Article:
Discord over Development

One clear contrast in the race is that Bonin opposes Measure S but his challengers support it. The ballot initiative calls for a moratorium on new construction that would require a zoning waiver due to the size or density of the project.

Rudisill, an advocate for slow growth in coastal areas and formerly head of the Venice Neighborhood Council’s Land Use and Planning Committee, hangs much of her campaign on dissatisfaction about new construction in the district. She calls Measure S an important “timeout” to freeze what she calls out-of-control development and giveaways to developers in the form of general plan amendments and zoning exemptions.

“The only campaign promise that I’ve made is I will meet with all the communities of the district to get started on their community plans without delay,” Rudisill pledged.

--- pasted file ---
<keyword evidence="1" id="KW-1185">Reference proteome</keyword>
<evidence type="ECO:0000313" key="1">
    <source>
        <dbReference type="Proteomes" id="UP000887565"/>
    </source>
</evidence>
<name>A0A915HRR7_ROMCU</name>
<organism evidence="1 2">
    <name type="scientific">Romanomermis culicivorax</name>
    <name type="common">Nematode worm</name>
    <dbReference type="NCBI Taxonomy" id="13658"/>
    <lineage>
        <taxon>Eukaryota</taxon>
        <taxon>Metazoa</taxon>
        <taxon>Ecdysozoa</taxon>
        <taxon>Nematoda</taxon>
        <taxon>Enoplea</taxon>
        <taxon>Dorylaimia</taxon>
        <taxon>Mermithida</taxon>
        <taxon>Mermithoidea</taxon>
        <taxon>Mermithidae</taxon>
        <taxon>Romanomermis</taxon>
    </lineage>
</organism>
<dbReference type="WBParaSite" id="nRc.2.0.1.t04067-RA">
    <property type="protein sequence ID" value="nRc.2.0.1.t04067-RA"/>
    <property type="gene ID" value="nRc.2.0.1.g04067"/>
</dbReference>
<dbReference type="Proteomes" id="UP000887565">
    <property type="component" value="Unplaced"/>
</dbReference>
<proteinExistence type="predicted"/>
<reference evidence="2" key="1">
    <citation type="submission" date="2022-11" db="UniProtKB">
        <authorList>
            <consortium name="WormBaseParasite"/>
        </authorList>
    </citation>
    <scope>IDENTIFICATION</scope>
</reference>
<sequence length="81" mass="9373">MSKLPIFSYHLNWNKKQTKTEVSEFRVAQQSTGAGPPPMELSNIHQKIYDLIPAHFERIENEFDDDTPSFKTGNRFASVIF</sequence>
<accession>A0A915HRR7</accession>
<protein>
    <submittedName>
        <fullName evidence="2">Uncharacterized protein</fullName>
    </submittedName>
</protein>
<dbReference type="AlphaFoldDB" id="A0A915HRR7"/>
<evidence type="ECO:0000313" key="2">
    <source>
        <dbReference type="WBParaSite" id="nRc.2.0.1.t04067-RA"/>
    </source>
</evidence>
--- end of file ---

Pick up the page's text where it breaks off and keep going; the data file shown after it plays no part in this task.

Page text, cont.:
Ryavec is also critical of the status quo, pointing to the Martin Expo Town Center — a massive development in West L.A. that Bonin describes as a more desirable alternative to a traffic-snarling big box retail entitlement — as indicative of why many communities don’t trust the city’s planning decisions.

“It completely undermines the public’s confidence that planning decisions are based on merit and law,” he said.

Asked whether Venice is overdeveloped, Rudisill said that it undoubtedly is. Ryavec says it’s not so much a case of overdevelopment when compared to the density of Santa Monica and Marina del Rey, but that the streets of Venice simply weren’t built to accommodate the current pace of growth, meaning “any increase in density feels like overdevelopment.”

Bonin replied that development in Venice has been “scattershot and incoherent.” He identifies the most painful problems for Westside residents as the construction of unprecedentedly large homes on small lots and broader issues of gentrification and housing affordability.